Portugal’s EU Presidency on Thursday (25 February) won broad support form EU countries to move forward with the European public country-by-country reporting directive, which aims to make multinationals publish information on where they make profits and pay taxes.
“I am happy to say that we got great support today, by a large majority of member states,” said Portugal’s minister of economy and digital transition, Pedro Siza Vieira.
Speaking at a press conference after an informal meeting of EU industry ministers, Siza Vieira indicated that a negotiation mandate on the ‘Public country-by-country reporting’ directive would be formalised in the coming days.
“We still have a few steps to take in the legislative process, but we can take these steps quickly,” Siza Vieira said, expressing hope that an agreement can be found before June in “trialogue” talks between the EU member states, the European Parliament and the European Commission.
Once approved, the directive will oblige large publicly-listed companies operating in Europe “to “publish information on how much tax they pay and where they pay it,” Siza Vieira said.
The European Commission made the proposal in 2016 in the wake of the “Luxleaks” scandal, which exposed the sweetheart tax deals Luxembourg offered to multinational corporations. The European Parliament voted on the proposal and passed the file to the EU Council of Ministers in July 2017. Since then, it has remained stuck.
Oxfam, an international charity, hailed the agreement, describing it as “an important first step towards greater corporate tax transparency”. However, it said it was “not enough” and pointed to weaknesses such as a “corporate-get-out-clause” allowing a reporting exemption for “commercially sensitive information”.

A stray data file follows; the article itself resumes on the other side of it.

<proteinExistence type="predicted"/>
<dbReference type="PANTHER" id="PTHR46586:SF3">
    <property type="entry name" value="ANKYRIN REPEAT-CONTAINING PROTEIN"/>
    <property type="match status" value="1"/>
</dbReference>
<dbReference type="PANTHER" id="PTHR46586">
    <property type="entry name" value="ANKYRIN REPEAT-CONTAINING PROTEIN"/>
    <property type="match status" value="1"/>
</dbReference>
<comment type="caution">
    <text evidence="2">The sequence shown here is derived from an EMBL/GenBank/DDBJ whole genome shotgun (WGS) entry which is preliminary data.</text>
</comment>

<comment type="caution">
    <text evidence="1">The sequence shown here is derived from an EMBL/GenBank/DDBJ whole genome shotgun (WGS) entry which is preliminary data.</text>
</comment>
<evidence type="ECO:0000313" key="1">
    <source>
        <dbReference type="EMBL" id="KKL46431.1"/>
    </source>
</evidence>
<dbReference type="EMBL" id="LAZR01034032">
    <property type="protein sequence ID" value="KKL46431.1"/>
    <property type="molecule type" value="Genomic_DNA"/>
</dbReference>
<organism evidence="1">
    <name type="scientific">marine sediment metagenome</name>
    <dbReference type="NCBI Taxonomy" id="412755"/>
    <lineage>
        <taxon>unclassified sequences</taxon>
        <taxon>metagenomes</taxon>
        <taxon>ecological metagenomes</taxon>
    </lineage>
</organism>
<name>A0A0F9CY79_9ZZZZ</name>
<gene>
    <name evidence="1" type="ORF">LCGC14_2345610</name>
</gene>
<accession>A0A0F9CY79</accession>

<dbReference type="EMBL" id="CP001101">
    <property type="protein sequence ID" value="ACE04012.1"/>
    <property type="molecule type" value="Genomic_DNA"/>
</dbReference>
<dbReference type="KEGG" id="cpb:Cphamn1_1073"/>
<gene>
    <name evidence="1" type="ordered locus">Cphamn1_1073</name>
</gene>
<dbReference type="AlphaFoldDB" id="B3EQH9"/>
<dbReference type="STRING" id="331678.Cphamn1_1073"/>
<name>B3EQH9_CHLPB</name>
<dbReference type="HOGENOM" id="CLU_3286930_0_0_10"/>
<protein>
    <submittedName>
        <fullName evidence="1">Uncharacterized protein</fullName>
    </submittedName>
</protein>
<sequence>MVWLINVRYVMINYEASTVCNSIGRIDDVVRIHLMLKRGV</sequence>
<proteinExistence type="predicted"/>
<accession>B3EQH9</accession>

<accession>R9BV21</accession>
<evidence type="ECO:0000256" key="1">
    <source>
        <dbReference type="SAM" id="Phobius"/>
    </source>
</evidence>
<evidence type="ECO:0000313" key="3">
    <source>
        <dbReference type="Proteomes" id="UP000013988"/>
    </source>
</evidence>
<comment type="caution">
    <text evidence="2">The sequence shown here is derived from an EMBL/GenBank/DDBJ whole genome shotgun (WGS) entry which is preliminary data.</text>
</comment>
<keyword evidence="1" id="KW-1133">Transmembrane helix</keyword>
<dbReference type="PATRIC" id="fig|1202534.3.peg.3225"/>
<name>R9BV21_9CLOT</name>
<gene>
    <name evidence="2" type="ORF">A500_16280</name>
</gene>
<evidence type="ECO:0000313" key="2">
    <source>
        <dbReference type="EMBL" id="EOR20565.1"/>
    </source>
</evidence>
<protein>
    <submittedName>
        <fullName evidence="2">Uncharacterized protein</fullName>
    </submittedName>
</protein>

Reporting will also apply only to companies with an annual consolidated turnover above €750 million, Oxfam pointed out, saying this will exclude 85-90% of multinationals.
“For years, corporations were allowed to dodge their tax bills and shift billions in profits to tax havens, out of the public eye. Multinationals need to play their part in funding the recovery and show how they are using the billions of euro they received in taxpayer money,” said Chiara Putaturo, Oxfam’s EU policy advisor on tax and inequalities.
“We urge the Parliament and Council to build on the current proposal with strong transparency rules. These rules must cover operations in all countries, not just those in EU countries.”
At the press conference, the EU’s internal market commissioner Thierry Breton said that the EU was now very close to closing a deal on the directive, which has been in the making for years.
“Thanks to the efforts of the Portuguese presidency, we are confident that we will be able to move forward,” Breton said, saying the achievement was important.
A document seen by EURACTIV’s partner Lusa, provides that “it is necessary to strengthen public scrutiny of corporate income taxes borne by multinational companies operating in the Union, as this is an essential element in furthering transparency and corporate responsibility”.
“The establishment of common rules on corporate tax transparency will also serve the general economic interest by providing equivalent safeguards throughout the Union for the protection of investors, creditors and other third parties in general, thereby helping to restore confidence in the fairness of national tax systems,” the document reads.
The European Commission proposal, made in 2016, creates a new directive that will require large multinational companies to publish country-by-country information on where they make their profits and where they pay taxes.
These transparency rules will apply to companies which have activities in the EU single market, have a permanent presence in the EU and have annual revenues of more than €750 million annually.
According to Brussels figures, corporate tax avoidance in Europe costs EU countries an estimated €50-70 billion a year. But the European Parliament has different figures, and estimates that almost €200 billion are lost in tax revenue every year through lawful tax avoidance techniques.
[Editing and additional reporting by Frédéric Simon]